More than 1 in 3 Oklahoma third-graders aren't reading as well as they should be, and more than 1 in 10 are at least two years behind.
Next year, many students who fall into that bottom group will be required by law to repeat the third grade.
“Third grade is like a stop sign,” said Teri Brecheen, executive director of literacy for the state Education Department. “This really is about kindergarten, first and second grades.”
State schools Superintendent Janet Barresi announced this week she plans to ask state lawmakers for an extra $37.7 million for education that could be spent immediately.
That request includes $6.5 million to help school districts meet the Reading Sufficiency Act, the 2011 state law that requires school districts to identify children who are significantly behind, contact their parents and work to fix the problem. Children who can't catch up have to spend another year in third grade.
Money would be parceled out to school districts, which would have to use at least part of it on summer reading programs, a spokeswoman for the state Education Department said.
Barresi is set to make her request Tuesday to the House and Senate Appropriations Committee.
Educators statewide already are preparing for the law to go into effect, Brecheen said. A renewed focus on literacy — especially for younger children — means more students will receive intervention, instead of being pushed through the system.
“I can't imagine anything worse in life to someone's self-esteem than not being able to read,” Brecheen said.
Reading for meaning
Kristin Whitmore loves the challenge of teaching third-graders.
“I just love the demeanor,” Whitmore said. “They're coming into their sense of humor.”
Whitmore, who has taught for 10 years, has a colorful, chilly classroom upstairs at Sequoyah Elementary School in northwest Oklahoma City.
A poster on one wall is covered with stickers — a bunch of green for students who are reading on grade level, one yellow for a student who's slightly behind and four reds for kids who are significantly behind.
“In kindergarten, first and second grade, they are learning to read,” Whitmore said. “When they get to third grade, we are reading to learn.”
Reading fits into everything.
For example, math word problems are more complex. Writing is more demanding. Putting things in order for a story is like putting things in order for a science experiment.
“If they're unable to decode phonetically, their spelling is going to be bad,” she said.
Third-graders are reading chapter books, Whitmore said.
They read aloud in front of the class, and Whitmore also works with them in small groups on specific skills, like phonics. They can read about 77 words per minute. Now, they're talking about alliteration and adjectives.
They work on comprehension, she said. They learn to identify the beginning, middle and end of a story, so they can then use those same organization skills when they write stories of their own.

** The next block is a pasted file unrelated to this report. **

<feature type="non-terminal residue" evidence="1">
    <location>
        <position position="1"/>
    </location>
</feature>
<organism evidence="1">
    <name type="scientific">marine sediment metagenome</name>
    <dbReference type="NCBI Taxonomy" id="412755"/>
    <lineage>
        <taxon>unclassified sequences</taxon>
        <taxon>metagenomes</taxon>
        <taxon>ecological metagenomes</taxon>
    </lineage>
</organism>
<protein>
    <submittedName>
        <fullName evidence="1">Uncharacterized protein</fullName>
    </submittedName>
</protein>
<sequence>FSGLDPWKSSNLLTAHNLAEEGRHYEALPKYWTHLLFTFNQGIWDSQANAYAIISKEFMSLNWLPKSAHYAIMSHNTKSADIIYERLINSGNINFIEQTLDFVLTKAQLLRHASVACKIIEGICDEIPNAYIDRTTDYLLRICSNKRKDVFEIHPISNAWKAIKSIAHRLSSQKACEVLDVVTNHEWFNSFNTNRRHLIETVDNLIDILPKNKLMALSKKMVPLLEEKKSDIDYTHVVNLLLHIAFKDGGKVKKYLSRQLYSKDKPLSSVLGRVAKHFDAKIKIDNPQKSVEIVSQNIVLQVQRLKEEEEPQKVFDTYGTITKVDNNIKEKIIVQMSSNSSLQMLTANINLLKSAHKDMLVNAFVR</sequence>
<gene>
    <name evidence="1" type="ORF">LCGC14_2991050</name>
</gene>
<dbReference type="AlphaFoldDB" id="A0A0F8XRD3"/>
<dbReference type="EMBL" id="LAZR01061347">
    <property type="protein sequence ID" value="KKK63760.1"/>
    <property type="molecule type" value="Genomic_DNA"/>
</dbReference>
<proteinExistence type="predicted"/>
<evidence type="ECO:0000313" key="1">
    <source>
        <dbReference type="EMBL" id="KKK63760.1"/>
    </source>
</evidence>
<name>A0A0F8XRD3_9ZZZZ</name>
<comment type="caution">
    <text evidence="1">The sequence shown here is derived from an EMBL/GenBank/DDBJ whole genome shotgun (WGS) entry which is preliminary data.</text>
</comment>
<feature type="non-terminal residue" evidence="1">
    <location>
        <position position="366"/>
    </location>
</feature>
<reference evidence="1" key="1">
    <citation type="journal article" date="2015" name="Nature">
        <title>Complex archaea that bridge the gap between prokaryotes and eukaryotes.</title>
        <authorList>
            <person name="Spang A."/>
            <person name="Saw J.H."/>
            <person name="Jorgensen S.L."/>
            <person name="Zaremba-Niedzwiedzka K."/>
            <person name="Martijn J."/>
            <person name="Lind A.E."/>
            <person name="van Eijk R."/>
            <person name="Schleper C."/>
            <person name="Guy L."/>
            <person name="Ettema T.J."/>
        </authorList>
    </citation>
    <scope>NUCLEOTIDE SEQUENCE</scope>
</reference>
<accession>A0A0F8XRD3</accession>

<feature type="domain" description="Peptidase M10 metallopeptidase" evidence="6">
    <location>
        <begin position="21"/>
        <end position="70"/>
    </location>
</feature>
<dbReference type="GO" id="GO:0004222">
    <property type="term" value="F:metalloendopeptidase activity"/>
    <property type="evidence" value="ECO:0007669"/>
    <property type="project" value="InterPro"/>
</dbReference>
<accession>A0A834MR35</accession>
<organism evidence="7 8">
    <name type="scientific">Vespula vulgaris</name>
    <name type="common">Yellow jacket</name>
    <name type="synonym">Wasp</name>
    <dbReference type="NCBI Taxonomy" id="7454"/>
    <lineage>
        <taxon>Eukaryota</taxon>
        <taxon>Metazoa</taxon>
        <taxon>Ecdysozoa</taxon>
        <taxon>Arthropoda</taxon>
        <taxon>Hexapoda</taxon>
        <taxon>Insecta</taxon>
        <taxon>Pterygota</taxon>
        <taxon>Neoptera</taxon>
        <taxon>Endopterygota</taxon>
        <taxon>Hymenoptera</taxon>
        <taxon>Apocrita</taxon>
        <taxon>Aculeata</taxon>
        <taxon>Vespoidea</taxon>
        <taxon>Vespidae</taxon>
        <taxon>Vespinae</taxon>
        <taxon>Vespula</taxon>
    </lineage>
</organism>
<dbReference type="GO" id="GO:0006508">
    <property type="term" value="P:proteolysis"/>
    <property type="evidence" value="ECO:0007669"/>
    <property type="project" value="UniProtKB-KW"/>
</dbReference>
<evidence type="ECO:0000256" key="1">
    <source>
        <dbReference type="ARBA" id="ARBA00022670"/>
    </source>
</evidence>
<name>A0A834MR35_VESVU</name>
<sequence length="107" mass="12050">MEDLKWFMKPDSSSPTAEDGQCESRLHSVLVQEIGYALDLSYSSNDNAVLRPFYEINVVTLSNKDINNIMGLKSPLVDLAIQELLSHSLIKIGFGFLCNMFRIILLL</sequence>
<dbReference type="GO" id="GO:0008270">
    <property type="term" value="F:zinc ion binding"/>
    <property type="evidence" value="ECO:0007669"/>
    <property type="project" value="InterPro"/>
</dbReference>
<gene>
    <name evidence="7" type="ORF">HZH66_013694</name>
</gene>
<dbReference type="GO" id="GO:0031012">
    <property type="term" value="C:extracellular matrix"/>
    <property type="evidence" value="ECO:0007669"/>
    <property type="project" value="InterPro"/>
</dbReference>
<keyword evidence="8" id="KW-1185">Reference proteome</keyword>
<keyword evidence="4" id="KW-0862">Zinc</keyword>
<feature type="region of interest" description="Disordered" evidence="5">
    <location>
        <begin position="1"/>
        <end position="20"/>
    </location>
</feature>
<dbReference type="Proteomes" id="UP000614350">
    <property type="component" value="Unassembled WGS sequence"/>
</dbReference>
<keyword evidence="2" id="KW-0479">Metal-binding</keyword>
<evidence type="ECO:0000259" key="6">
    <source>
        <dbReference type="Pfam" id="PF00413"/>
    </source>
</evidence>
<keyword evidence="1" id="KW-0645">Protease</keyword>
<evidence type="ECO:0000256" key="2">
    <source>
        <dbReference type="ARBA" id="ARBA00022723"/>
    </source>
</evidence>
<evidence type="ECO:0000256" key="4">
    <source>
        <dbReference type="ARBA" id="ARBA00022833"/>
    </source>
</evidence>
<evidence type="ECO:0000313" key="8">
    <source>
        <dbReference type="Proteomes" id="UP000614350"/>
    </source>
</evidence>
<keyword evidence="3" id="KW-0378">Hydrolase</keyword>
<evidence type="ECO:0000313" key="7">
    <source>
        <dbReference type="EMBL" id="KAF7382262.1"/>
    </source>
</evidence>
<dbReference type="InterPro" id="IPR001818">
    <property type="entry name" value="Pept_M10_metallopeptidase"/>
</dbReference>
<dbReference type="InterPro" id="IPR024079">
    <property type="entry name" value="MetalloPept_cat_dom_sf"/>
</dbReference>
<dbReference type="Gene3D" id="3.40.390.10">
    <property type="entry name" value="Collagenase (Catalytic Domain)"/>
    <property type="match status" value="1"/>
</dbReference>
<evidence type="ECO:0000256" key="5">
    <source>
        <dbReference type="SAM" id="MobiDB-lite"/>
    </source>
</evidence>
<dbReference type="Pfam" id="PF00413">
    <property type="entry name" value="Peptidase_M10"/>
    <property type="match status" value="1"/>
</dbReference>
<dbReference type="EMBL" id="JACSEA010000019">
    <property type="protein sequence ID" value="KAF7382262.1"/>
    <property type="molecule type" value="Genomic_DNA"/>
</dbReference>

For some students, reading is difficult. Tests reveal what skills a student lacks.
But test data does not tell the whole story. Whitmore can tell when students are struggling. They may have trouble focusing. They may choose books to read that are too easy. They repeatedly don't want to read in front of others.
“I pretty much have knowledge within the first week,” she said.
Does he need to be tested for special education? Does she need services as an English language learner? Or is the child simply behind?
Whatever the reason, intervention is necessary for students to catch up, Whitmore said.
A team of educators identifies ways to help. Maybe he needs to practice phonics. Maybe she needs work on identifying the main theme of a story. Intersession classes during breaks may help. Or she might just need more practice reading.
“It's more valuable when we are specific,” Whitmore said.
In Oklahoma City Public Schools, intervention is shifting to even younger grades, said Natalie Johnson-Papageorge, associate director of elementary education and reform.
“We know when students cannot read, they have difficulty in content areas across the board,” Johnson-Papageorge said. “It's up to us as educators.”
Students in kindergarten, first grade and second grade can benefit from options such as tutoring, intersession classes, small groups and volunteer mentoring, she said.
As reading improves, other areas do, as well.
“Accountability is at an all-time high,” Johnson-Papageorge said. “When they can read on level, they're going to be more successful in math, science, social studies, activities.”
Sometimes, even the most thorough interventions won't give students what they need: extra time.
The decision to retain a student will be made by the child's teacher and the school principal, but educators communicate with parents throughout the year if there is a possibility a student may not be promoted.
The district has an appeals process for students who are retained, Johnson-Papageorge said.
The state Education Department does not keep statistics about student retention.
The law does allow for exceptions, such as students who speak English as a second language or who have disabilities. Students who are unable to take tests can submit a portfolio of class work that proves they are capable of reading. And children who don't pass the test the first time around can try again with a different exam.
The decision to retain can't be made lightly, said Whitmore, the third-grade teacher. It's a lengthy process that should involve lots of communication with parents.
For some students, spending another year in third grade could be crushing. For others, it can build confidence as they catch up to their peers.
With so much at stake, Whitmore said, teachers must focus on helping students succeed.
“Something has to be done,” she said. “We can't just push them on through.”